On the logistical end of the spectrum, we needed to figure out a way to keep kosher over five days in the middle of rural Missouri. We were arriving on Thursday and the eclipse was on Monday, so Shabbos arrangements also needed to be worked out. The sleeping arrangements changed suddenly when the university decided that it was a bad idea to let the students sleep in the gym for four nights. Fortunately, the university was able to book us reasonably-priced rooms at a nearby motel. This was a big deal since tourists had booked most of the rooms across the path of the eclipse months in advance, and the rooms that were available were going for huge premiums. In fact, we also packed extra water and snacks just in case of emergency. This was going to be one of the largest sudden movements of people across the country in recent memory, and FEMA was worried about rural resources being stretched thin. We were able to arrange for our students to stay with families in the St. Louis area during Shabbos. Our principal investigator, also a Quarknet fellow, is observant and worked with the students in making these arrangements. I set up a spreadsheet for planning meals and snacks for the five days of the experiment. Students contributed ideas and ultimately wanted to have some hot meals, so we brought along a gas camping stove and kosher cookware. A genuinely lovely moment was watching our students explain keeping kosher to students and advisors who were not Jewish. The sharing of cultural experiences was an unexpected moment of learning for the whole group.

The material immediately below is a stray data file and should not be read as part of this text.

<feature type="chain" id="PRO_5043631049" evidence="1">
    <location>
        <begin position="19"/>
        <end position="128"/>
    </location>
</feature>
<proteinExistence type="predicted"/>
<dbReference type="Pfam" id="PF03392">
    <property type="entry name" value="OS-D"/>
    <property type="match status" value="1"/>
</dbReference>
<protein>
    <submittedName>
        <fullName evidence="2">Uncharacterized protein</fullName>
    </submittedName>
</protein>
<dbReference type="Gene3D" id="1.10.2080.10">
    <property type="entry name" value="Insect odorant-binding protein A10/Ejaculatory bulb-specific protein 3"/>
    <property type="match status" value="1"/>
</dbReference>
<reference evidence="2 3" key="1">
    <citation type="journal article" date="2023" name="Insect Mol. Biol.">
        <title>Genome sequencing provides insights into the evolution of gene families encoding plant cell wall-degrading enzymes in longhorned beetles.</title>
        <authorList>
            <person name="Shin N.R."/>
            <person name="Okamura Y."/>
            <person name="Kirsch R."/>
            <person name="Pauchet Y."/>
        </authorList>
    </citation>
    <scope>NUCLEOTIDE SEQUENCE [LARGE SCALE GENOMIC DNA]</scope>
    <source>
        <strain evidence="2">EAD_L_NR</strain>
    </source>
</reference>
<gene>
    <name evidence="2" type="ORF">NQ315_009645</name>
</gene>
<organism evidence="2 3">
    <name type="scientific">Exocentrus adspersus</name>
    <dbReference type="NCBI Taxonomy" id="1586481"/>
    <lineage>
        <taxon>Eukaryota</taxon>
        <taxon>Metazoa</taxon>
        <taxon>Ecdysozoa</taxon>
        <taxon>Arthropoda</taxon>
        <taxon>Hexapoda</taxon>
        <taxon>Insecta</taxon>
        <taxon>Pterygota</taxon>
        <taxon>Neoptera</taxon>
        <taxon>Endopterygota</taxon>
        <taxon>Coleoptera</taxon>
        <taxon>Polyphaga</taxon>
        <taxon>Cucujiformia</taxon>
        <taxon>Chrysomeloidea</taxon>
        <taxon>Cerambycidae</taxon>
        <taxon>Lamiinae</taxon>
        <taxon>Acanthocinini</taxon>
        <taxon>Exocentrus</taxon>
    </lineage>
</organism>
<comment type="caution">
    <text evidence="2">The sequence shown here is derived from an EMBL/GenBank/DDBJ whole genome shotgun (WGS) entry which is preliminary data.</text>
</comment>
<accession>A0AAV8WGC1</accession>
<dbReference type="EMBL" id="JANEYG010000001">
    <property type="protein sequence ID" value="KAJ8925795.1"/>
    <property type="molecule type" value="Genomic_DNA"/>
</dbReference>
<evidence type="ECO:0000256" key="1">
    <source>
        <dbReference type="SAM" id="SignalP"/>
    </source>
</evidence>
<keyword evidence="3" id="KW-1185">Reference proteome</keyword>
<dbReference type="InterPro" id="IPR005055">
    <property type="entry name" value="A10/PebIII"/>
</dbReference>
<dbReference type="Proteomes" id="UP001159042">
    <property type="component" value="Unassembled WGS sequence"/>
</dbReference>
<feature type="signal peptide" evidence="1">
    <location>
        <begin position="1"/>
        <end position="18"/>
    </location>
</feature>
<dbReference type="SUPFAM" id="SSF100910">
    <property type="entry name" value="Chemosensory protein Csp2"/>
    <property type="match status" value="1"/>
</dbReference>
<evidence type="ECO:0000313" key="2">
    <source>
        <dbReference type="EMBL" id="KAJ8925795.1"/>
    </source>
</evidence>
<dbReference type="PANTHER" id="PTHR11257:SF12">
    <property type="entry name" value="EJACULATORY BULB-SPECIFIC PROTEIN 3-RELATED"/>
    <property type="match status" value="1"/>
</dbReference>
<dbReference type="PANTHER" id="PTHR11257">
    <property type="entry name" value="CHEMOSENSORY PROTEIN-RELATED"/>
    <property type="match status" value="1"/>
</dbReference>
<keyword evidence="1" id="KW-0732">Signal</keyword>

Here is a picture of the students testing the fixed telescope in our lab before the eclipse

 

Arriving in Missouri